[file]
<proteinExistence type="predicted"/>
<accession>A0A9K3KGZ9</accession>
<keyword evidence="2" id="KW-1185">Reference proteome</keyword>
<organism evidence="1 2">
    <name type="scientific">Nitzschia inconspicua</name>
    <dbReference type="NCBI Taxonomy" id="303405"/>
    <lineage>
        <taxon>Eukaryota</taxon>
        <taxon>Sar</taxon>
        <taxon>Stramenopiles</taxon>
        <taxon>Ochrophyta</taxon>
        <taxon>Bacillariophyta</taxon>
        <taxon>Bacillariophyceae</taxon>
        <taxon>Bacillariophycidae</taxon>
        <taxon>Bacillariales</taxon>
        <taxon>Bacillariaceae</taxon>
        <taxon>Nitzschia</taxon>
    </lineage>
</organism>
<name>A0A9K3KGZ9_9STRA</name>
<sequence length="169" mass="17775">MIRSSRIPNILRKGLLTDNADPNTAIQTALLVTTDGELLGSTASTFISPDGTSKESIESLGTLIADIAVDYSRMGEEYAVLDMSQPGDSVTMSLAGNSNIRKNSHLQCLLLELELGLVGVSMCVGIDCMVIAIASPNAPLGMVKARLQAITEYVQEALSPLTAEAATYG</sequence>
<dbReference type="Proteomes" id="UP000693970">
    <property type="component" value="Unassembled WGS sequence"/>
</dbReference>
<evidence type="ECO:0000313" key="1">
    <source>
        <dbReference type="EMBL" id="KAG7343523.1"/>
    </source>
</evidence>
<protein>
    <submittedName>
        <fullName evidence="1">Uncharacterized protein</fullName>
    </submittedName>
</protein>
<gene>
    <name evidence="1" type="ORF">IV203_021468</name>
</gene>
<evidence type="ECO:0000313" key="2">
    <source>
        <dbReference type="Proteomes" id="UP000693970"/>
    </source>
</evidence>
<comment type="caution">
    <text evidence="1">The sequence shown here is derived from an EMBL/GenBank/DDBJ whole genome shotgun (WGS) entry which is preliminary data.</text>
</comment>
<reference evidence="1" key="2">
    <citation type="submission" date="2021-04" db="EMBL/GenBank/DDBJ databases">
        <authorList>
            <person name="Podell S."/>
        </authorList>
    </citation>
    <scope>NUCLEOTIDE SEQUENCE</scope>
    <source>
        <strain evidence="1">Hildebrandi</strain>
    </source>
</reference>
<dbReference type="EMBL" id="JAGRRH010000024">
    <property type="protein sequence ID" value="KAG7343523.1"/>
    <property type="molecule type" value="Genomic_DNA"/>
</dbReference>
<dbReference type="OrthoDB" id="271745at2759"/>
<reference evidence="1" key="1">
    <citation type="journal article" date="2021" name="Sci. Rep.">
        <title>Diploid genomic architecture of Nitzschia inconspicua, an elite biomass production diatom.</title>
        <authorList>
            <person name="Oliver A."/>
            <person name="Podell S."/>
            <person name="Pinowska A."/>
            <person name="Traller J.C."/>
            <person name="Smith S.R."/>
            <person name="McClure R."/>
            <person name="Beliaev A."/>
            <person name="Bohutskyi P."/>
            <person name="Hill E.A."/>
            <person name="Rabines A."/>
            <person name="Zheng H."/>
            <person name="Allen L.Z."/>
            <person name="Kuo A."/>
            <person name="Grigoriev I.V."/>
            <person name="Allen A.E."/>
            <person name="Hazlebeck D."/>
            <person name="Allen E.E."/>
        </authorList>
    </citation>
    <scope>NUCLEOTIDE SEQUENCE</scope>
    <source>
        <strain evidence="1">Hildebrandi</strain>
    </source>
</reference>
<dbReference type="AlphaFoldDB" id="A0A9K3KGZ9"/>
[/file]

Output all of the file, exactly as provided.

<proteinExistence type="predicted"/>
<accession>A0A9K3KGZ9</accession>
<keyword evidence="2" id="KW-1185">Reference proteome</keyword>
<organism evidence="1 2">
    <name type="scientific">Nitzschia inconspicua</name>
    <dbReference type="NCBI Taxonomy" id="303405"/>
    <lineage>
        <taxon>Eukaryota</taxon>
        <taxon>Sar</taxon>
        <taxon>Stramenopiles</taxon>
        <taxon>Ochrophyta</taxon>
        <taxon>Bacillariophyta</taxon>
        <taxon>Bacillariophyceae</taxon>
        <taxon>Bacillariophycidae</taxon>
        <taxon>Bacillariales</taxon>
        <taxon>Bacillariaceae</taxon>
        <taxon>Nitzschia</taxon>
    </lineage>
</organism>
<name>A0A9K3KGZ9_9STRA</name>
<sequence length="169" mass="17775">MIRSSRIPNILRKGLLTDNADPNTAIQTALLVTTDGELLGSTASTFISPDGTSKESIESLGTLIADIAVDYSRMGEEYAVLDMSQPGDSVTMSLAGNSNIRKNSHLQCLLLELELGLVGVSMCVGIDCMVIAIASPNAPLGMVKARLQAITEYVQEALSPLTAEAATYG</sequence>
<dbReference type="Proteomes" id="UP000693970">
    <property type="component" value="Unassembled WGS sequence"/>
</dbReference>
<evidence type="ECO:0000313" key="1">
    <source>
        <dbReference type="EMBL" id="KAG7343523.1"/>
    </source>
</evidence>
<protein>
    <submittedName>
        <fullName evidence="1">Uncharacterized protein</fullName>
    </submittedName>
</protein>
<gene>
    <name evidence="1" type="ORF">IV203_021468</name>
</gene>
<evidence type="ECO:0000313" key="2">
    <source>
        <dbReference type="Proteomes" id="UP000693970"/>
    </source>
</evidence>
<comment type="caution">
    <text evidence="1">The sequence shown here is derived from an EMBL/GenBank/DDBJ whole genome shotgun (WGS) entry which is preliminary data.</text>
</comment>
<reference evidence="1" key="2">
    <citation type="submission" date="2021-04" db="EMBL/GenBank/DDBJ databases">
        <authorList>
            <person name="Podell S."/>
        </authorList>
    </citation>
    <scope>NUCLEOTIDE SEQUENCE</scope>
    <source>
        <strain evidence="1">Hildebrandi</strain>
    </source>
</reference>
<dbReference type="EMBL" id="JAGRRH010000024">
    <property type="protein sequence ID" value="KAG7343523.1"/>
    <property type="molecule type" value="Genomic_DNA"/>
</dbReference>
<dbReference type="OrthoDB" id="271745at2759"/>
<reference evidence="1" key="1">
    <citation type="journal article" date="2021" name="Sci. Rep.">
        <title>Diploid genomic architecture of Nitzschia inconspicua, an elite biomass production diatom.</title>
        <authorList>
            <person name="Oliver A."/>
            <person name="Podell S."/>
            <person name="Pinowska A."/>
            <person name="Traller J.C."/>
            <person name="Smith S.R."/>
            <person name="McClure R."/>
            <person name="Beliaev A."/>
            <person name="Bohutskyi P."/>
            <person name="Hill E.A."/>
            <person name="Rabines A."/>
            <person name="Zheng H."/>
            <person name="Allen L.Z."/>
            <person name="Kuo A."/>
            <person name="Grigoriev I.V."/>
            <person name="Allen A.E."/>
            <person name="Hazlebeck D."/>
            <person name="Allen E.E."/>
        </authorList>
    </citation>
    <scope>NUCLEOTIDE SEQUENCE</scope>
    <source>
        <strain evidence="1">Hildebrandi</strain>
    </source>
</reference>
<dbReference type="AlphaFoldDB" id="A0A9K3KGZ9"/>